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Harry Newton's In Search of The Perfect Investment Newton's In Search Of The Perfect Investment. Technology Investor.

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8:30 AM EST Monday, May 8, 2006: Though very tempting, speculating on currencies -- whether the dollar moves up or down -- is too hard for most of us. With companies, you eye the earnings, the fundamentals and the trends and you can pick likely successes. With currencies, you can figure all the fundamentals and be wrong 100% of the time. Currencies move partly because of fundamentals -- like deficits and interest rates -- but heavily because of what large, irrational investors, called Central Banks, do with their money. They don't do it for sane, business reasons. They do it for political reasons. For example, China shouldn't be buying US treasuries. It's a dumb investment decision. But it buys them an insurance policy that Congress won't do something that might jeopardize the jobs of all the millions of Chinese workers making things to sell in WalMart, and in turn jeopardize the jobs of all those top Chinese political leaders, should the workers get upset at not having a job.

There have been spectacular successes in trading currencies -- like George Soros' bet against the pound, which netted him a billion plus. In fact, his coup had nothing to do with great analysis or with great timing, it had to do with great insider information. The head of the German central bank told him over dinner that Germany was going to drop its support for the English pound. One of the beautiful things about currency trading is that there are no rules, regulations or laws against insider trading. And insider information, not analysis is what affects currency markets.

Warren Buffett seems to have learned this lesson the hard way. He lost megabucks trading currencies -- largely betting the dollar would fall. And he learned what we've all known all along -- that the best way to play the inevitable decline in the US dollar is to invest in good things overseas. The problem remains finding those "good" things. America remains commercially the most vibrant country in the world -- by far. Our businessmen are the best. (Sadly, our politicians are among the absolute worst.)

My best recent overseas plays have been four of the Vanguard funds -- the International Value Fund (VTRIX), the Total International Stock Index Fund (VGTSX), the Emerging Markets Stock Index (VEIEX) and the Pacific Stock Index Fund (VPADX). The best performer has been the International Value Fund, which has 20% of its assets in Japan, 20% in England and 4% in Canada and the rest all over the place, including Israel and Australia. For my taste, the fund has too many stocks -- 203 at least count. But heck, it's been working.

I like Canada. This year the Canadian dollar has risen strongly against the US dollar and should continue to rise. I have a little syndicated real estate there. But my favorite Canadian investments remain Canadian Oil Sands Trust, Penn West Energy Trust, Barrick Gold and Inco, Canada's biggest nickel producer and miner or copper. The oil sands stocks have come under pressure recently as the word has gotten out that these companies' costs have gone through the roof. These companies pay a crane operator $200,000 a year -- if they can find people willing to work in these cold, boring places.

Now you're ready to read today's Bloomberg story:

Dollar Drops to One-Year Low Versus Euro on Fed Speculation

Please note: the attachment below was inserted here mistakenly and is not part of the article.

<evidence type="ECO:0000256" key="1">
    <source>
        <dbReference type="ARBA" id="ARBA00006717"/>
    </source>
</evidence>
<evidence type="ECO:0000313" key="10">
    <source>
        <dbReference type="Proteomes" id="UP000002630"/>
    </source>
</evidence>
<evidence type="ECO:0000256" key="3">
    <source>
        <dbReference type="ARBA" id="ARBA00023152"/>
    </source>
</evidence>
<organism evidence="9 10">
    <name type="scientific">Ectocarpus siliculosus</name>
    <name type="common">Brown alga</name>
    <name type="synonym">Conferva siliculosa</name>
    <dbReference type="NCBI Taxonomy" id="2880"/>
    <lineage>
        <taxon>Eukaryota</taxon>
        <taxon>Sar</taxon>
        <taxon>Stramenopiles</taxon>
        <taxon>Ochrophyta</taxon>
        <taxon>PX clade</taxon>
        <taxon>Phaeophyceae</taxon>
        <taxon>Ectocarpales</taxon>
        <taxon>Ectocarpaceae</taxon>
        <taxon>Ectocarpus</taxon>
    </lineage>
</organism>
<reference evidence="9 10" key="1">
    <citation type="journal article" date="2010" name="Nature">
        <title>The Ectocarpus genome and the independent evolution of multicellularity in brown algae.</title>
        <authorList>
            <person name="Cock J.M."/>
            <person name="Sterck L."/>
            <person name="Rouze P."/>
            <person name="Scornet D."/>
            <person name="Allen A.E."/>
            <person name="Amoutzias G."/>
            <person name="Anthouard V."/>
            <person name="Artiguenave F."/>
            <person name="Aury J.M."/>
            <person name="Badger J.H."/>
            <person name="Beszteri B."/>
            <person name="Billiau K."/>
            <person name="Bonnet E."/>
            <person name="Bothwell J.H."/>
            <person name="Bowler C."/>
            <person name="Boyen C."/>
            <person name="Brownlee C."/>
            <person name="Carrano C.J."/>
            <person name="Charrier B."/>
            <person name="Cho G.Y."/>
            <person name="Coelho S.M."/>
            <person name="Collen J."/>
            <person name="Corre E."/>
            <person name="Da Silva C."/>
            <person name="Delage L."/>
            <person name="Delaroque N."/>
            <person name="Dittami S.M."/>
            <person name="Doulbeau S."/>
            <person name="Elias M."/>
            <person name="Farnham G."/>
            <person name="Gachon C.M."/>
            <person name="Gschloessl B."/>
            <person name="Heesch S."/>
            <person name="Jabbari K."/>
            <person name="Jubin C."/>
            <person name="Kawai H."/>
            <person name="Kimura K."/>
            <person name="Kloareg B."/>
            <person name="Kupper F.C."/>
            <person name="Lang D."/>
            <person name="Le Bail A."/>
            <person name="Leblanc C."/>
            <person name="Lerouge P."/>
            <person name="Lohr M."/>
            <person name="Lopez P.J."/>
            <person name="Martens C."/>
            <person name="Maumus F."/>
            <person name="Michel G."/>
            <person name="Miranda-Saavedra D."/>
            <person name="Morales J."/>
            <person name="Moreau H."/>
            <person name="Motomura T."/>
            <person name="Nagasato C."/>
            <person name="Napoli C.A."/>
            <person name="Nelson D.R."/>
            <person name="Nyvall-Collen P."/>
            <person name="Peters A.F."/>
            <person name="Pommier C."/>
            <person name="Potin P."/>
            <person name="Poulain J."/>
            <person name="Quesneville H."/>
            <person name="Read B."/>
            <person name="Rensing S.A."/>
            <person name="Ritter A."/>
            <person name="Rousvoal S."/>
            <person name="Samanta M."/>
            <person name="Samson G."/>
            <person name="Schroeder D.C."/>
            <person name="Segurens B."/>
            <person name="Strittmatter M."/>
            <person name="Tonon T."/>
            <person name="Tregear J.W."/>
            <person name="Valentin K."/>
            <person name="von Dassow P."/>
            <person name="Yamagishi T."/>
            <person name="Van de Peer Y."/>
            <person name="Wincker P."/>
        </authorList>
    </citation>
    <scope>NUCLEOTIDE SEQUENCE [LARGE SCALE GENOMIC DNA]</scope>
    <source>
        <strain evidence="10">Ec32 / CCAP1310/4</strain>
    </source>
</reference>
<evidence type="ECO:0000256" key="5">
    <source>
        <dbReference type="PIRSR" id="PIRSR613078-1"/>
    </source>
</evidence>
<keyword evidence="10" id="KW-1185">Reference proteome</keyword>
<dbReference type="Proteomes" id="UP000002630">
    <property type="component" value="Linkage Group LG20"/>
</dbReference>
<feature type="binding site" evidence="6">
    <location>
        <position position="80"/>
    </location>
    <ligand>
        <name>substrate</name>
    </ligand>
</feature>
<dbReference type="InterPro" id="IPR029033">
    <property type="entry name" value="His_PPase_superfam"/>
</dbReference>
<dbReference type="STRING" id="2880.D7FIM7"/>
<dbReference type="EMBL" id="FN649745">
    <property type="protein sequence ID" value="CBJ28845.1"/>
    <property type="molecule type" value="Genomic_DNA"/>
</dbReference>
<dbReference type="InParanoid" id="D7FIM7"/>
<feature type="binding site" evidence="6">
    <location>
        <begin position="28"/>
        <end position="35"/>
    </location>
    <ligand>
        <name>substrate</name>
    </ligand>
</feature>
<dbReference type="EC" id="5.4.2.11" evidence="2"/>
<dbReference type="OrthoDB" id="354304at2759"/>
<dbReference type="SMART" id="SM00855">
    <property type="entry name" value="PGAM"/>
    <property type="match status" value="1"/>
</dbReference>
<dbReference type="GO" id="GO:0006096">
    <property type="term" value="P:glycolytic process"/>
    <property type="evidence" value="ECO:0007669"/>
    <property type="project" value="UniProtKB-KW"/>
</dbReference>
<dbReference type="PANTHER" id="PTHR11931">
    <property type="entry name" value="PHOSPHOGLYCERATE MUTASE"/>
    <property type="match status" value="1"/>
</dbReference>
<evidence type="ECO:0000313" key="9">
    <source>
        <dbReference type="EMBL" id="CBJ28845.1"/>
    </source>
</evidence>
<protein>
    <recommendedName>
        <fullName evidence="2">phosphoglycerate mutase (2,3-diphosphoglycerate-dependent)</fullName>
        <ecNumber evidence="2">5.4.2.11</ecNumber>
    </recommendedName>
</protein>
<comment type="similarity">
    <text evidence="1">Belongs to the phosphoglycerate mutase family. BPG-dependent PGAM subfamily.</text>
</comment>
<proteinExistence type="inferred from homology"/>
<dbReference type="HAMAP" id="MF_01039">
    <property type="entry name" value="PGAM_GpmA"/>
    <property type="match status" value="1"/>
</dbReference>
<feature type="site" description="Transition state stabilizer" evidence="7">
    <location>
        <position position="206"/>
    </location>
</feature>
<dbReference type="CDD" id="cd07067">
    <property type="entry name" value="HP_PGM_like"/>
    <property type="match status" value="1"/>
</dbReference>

May 8 (Bloomberg) -- The dollar fell to the lowest in a year against the euro and reached an eight-month low versus the yen on speculation the Federal Reserve will soon signal a pause in raising interest rates.

The biggest bond-trading firms say the Fed will increase its benchmark rate May 10 and then maintain it until at least August, while traders raised bets on more rate increases by the European Central Bank. The yen led a rally by Asian currencies after Bank of Japan Governor Toshihiko Fukui said policy makers may increase borrowing costs on signs of ``sustained'' growth.

``Everybody's looking for an excuse to sell the dollar,'' said Jeremy Stretch, a currency strategist at Rabobank Groep in London. ``If we assume the Fed will pause on Wednesday, it's very much the case that rate spreads are no longer enough to support the dollar.''

The dollar fell to $1.2760 per euro at 7:10 a.m. in New York, from $1.2727 on May 5. It touched $1.2787, the lowest since May 12, 2005. The U.S. currency dropped to 111.16 yen from 112.58. It reached 111.06, the weakest since Sept. 23 last year. Trading in Japan resumed after a three-day holiday.

A Bloomberg survey on May 5 showed that 65 percent of 51 traders, strategists and investors surveyed from Sydney to New York advised buying the yen against the dollar this week. Sixty- one percent recommended buying Europe's common currency against the dollar.

Billionaire investor Warren Buffett said he cut his foreign currency investments because there are better ways to hedge against a decline in the dollar. Buffett, chief executive officer of Berkshire Hathaway Inc., told investors at the company's annual meeting on May 6 in Omaha, Nebraska, that the $4 billion purchase of most of Israel-based toolmaker Iscar Metalworking Cos. represents a way of ``mitigating'' a fall in the dollar.

Buffett who reduced his bet against the dollar in the first quarter to $5.4 billion from $13.8 billion in December, said Iscar gets most of its earnings in currencies other than the dollar. Buffett has been betting the U.S. current account deficit would hurt the currency since 2002.

The U.S. currency is down 7.8 percent against the euro and 5.6 percent versus the yen this year on anticipation borrowing costs in Europe and Japan will rise faster than those in the U.S.

The Fed has raised its target rate 15 times since June 2004 to 4.75 percent, while the ECB has lifted borrowing costs twice since the start of December, to 2.5 percent. The BOJ has held rates near zero percent since 2001.

The yield advantage of U.S. debt has narrowed in recent days. The extra yield of benchmark U.S. 10-year notes over German bonds dropped 7 basis points last week from a six-month high of 1.19 percentage points on May 1. The spread over Japanese debt of a similar maturity narrowed 13 basis points to 3.12 percentage points.

Economists at 17 of the 22 securities firms that trade with the Fed, known as primary dealers, said last week that policy makers at the U.S. central bank will lift their target rate on May 10 for the last time until at least August.

The U.S. government said on May 5 that the economy added 138,000 jobs in April, the least since October. Interest-rate futures show traders are betting the Fed will raise rates to 5 percent when they meet in two days. The chance of a further increase to 5.25 percent at a June 29 meeting were 38 percent, down from 46 percent the day before the jobs data.